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U.S. Manufacturing Rebound?

Prices of industrial commodities are rising swiftly, signaling that the manufacturing economy is rebounding. But one question still remains: When is that rebound going to be seen in the United States?

The demand for copper and other metals, textiles, rubber, plywood red oak, and crude oil and other petroleum products is pushing up the Journal of Commerce-Economic Cycle Research Institute index of 18 commodities at a 14 percent rate, a hefty acceleration since the index's recent low on May 13.

And the growth is not isolated in one sector; it is across the board. The growth rate in prices in the metals sector has jumped to 14 percent currently from 4.8 percent on May 13, while the pace in the textile sector has moved to 9.3 percent from 5.6 percent.

"This is suggesting there is real strength in the industrial economy," said Anirvan Banerji, director of research at the Economic Cycle Research Institute.

"The ambiguity here is which industrial economy it is," he said. Recent economic data indicates that the manufacturing pickup is outside the United States, especially in China.

Jobs in the manufacturing sector in the United States are still on the decline, falling by 56,000 in June, while jobs in other sectors, including services and construction, increased. Since the overall payroll jobs peaked in February 2001, 90 percent of the 2.6 million jobs lost have been in manufacturing.

Economists who are forecasting an economic rebound and President Bush, who needs a rebound as a backdrop to his re-election campaign, have all been waiting for some time for a turnaround in the manufacturing sector, which has lost about 2.3 million jobs since February 2001. Without a turnabout, unemployment will continue to be a drag on consumer spending and consumer confidence.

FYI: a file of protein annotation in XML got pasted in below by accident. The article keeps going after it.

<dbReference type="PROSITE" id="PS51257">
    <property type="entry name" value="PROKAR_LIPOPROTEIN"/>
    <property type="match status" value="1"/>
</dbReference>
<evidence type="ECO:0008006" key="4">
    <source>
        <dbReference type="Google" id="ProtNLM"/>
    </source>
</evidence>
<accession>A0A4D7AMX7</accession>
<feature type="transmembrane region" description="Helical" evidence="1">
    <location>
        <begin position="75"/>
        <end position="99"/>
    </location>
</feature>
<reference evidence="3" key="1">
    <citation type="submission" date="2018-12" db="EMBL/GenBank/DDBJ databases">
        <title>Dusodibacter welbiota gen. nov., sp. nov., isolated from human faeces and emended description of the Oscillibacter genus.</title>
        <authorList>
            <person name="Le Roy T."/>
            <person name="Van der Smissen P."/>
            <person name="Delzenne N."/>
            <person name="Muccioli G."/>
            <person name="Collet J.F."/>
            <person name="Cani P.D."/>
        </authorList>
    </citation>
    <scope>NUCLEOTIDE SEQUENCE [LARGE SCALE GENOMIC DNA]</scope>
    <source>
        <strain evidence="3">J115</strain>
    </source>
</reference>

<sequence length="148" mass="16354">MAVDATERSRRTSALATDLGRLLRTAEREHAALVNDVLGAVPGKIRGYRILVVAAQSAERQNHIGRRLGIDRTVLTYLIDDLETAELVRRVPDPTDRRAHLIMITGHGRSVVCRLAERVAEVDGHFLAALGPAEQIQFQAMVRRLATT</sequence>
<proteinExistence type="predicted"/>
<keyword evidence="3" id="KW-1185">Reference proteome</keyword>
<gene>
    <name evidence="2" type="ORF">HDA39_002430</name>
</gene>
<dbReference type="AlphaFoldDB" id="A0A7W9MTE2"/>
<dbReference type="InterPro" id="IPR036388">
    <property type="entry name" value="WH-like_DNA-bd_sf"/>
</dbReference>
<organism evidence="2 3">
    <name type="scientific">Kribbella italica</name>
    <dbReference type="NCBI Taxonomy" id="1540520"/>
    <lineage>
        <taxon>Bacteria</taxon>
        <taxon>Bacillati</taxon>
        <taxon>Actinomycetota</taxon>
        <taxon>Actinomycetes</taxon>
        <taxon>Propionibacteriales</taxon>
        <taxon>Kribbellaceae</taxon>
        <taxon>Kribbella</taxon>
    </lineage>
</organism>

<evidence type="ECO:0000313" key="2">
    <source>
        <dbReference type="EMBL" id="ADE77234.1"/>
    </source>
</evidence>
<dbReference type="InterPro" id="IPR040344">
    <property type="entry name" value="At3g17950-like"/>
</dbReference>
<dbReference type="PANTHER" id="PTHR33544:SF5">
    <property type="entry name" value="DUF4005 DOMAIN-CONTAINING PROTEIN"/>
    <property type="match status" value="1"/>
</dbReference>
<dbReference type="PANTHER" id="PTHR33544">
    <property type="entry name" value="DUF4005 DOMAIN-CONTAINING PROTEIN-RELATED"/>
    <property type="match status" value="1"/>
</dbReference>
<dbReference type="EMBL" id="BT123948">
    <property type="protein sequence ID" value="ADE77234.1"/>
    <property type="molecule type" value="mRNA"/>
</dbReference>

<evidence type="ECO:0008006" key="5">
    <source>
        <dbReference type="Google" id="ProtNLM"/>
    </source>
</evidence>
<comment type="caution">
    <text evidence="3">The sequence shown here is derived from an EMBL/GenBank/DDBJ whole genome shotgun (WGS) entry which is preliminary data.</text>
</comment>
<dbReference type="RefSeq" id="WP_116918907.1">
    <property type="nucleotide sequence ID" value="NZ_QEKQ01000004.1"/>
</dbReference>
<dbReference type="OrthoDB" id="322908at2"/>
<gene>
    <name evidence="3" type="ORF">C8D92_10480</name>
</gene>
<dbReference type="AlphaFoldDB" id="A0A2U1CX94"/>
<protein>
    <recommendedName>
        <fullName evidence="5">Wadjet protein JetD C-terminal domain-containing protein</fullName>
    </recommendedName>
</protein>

All this makes the July employment report and the July manufacturing index from the Institute for Supply Management, both due on Friday, especially interesting. But forecasters are not expecting a lot of good news.

Wall Street's current consensus forecast for the manufacturing index is 52, according to Bloomberg News. A number over 50 means the manufacturing sector is expanding. So that is positive. In addition, the lowest reading among the 65 analysts' forecasts in the survey is 50.1.

But even if the forecast is right, 52 is still below the 55.20 of last December and would only be the first plus-50 reading since February.

As for manufacturing jobs in the employment report, the consensus forecast is for a decline of 33,000, while overall payroll jobs are expected to rise by 10,000. Of the 16 economists' predictions for manufacturing jobs, none call for an increase in payrolls, with the smallest decline at 10,000.

So it is no mystery why President Bush sent his economic team of Treasury Secretary John W. Snow, Commerce Secretary Donald L. Evans and Labor Secretary Elaine L. Chao on a two-day road trip to Wisconsin and Minnesota to talk up the economy.

Mr. Snow said he still expected the economy to be stronger in the months ahead. But the consumer confidence decline makes it more likely that the jobs forecasts for the July employment report on Friday could be even less encouraging.